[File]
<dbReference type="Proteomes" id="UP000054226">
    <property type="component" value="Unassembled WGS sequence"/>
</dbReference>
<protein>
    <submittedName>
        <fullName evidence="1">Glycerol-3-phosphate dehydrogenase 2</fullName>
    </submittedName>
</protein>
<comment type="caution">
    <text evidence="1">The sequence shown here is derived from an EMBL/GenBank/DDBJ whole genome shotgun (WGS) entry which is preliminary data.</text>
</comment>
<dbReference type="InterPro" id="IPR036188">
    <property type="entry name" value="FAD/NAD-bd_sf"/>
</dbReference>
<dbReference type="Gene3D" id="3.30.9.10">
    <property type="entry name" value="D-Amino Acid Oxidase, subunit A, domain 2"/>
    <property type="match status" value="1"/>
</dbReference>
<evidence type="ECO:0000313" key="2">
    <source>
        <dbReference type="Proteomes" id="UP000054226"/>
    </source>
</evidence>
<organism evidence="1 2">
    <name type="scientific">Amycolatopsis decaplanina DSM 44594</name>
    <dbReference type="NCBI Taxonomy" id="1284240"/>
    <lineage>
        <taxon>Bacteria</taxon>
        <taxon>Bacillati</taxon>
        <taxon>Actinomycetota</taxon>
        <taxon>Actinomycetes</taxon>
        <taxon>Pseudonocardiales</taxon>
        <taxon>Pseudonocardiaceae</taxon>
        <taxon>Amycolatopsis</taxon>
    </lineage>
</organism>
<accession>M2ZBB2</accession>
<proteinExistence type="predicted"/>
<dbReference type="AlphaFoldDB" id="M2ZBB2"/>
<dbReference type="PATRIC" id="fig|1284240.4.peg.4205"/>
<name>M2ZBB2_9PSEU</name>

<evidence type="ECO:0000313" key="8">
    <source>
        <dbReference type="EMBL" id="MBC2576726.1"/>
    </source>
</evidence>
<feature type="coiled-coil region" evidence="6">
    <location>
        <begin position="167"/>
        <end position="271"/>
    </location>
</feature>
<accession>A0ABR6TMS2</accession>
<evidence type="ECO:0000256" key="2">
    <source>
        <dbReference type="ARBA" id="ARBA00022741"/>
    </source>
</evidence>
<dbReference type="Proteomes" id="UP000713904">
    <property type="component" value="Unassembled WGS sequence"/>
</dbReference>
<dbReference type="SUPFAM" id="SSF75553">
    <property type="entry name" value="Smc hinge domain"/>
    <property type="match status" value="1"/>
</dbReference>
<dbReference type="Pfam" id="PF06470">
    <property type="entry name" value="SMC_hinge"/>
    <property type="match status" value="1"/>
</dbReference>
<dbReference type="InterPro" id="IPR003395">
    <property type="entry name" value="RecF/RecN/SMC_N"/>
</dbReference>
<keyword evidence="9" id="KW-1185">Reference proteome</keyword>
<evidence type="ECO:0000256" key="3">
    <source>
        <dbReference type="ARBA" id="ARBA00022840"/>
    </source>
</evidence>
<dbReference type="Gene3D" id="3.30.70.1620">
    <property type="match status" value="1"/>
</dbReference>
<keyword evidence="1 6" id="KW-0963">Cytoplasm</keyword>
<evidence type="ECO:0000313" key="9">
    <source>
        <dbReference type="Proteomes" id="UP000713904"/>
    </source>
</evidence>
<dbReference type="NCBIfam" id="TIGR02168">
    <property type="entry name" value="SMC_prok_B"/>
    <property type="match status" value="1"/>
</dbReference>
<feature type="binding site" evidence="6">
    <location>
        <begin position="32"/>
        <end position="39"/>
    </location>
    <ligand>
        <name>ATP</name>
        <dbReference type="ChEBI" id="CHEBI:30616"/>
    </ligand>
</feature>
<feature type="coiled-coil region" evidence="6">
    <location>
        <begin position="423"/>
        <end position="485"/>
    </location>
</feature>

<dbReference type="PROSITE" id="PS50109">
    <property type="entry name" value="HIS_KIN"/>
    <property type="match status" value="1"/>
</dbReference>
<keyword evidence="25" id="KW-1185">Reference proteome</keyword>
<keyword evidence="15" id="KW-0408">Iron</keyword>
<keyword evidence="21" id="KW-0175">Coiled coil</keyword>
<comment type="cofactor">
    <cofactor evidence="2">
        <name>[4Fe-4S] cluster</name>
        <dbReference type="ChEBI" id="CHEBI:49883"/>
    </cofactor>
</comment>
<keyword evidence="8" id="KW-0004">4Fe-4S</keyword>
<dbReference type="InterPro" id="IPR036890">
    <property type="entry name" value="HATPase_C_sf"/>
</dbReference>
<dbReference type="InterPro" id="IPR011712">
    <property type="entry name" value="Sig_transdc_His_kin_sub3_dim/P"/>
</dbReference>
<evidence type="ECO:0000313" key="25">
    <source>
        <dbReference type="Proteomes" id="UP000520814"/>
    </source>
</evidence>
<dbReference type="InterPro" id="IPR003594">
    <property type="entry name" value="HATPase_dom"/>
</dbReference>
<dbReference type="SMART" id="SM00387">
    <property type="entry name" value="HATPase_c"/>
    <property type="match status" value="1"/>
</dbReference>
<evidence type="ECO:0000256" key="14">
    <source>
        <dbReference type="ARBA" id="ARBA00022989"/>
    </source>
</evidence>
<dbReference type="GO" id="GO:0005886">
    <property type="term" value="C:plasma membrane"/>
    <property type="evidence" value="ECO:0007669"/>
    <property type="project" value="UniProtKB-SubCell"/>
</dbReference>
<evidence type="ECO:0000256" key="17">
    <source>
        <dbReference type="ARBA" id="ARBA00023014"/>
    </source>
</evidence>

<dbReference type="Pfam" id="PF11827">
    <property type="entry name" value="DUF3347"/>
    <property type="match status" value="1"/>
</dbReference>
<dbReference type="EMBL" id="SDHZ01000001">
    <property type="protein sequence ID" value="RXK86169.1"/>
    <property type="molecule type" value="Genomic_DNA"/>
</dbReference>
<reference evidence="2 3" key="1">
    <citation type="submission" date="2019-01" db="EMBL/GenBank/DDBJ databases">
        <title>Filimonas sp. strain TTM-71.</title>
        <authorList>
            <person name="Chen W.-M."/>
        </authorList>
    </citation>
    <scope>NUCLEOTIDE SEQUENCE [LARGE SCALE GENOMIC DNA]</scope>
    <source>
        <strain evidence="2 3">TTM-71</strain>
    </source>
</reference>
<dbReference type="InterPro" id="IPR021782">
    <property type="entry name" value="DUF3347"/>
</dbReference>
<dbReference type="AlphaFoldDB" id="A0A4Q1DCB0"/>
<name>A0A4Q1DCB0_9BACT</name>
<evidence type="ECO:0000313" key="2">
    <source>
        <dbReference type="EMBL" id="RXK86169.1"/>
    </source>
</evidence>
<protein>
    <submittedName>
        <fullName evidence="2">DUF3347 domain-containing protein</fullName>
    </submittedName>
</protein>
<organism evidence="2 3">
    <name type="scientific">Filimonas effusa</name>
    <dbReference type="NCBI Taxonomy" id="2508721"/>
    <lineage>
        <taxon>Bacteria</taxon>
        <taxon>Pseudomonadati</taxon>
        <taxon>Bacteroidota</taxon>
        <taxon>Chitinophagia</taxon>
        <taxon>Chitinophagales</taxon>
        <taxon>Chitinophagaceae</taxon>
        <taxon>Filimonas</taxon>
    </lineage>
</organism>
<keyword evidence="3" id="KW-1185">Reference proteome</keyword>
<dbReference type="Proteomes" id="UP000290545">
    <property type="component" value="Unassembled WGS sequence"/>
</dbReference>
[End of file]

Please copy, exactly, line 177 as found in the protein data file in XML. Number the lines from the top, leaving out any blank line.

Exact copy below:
</dbReference>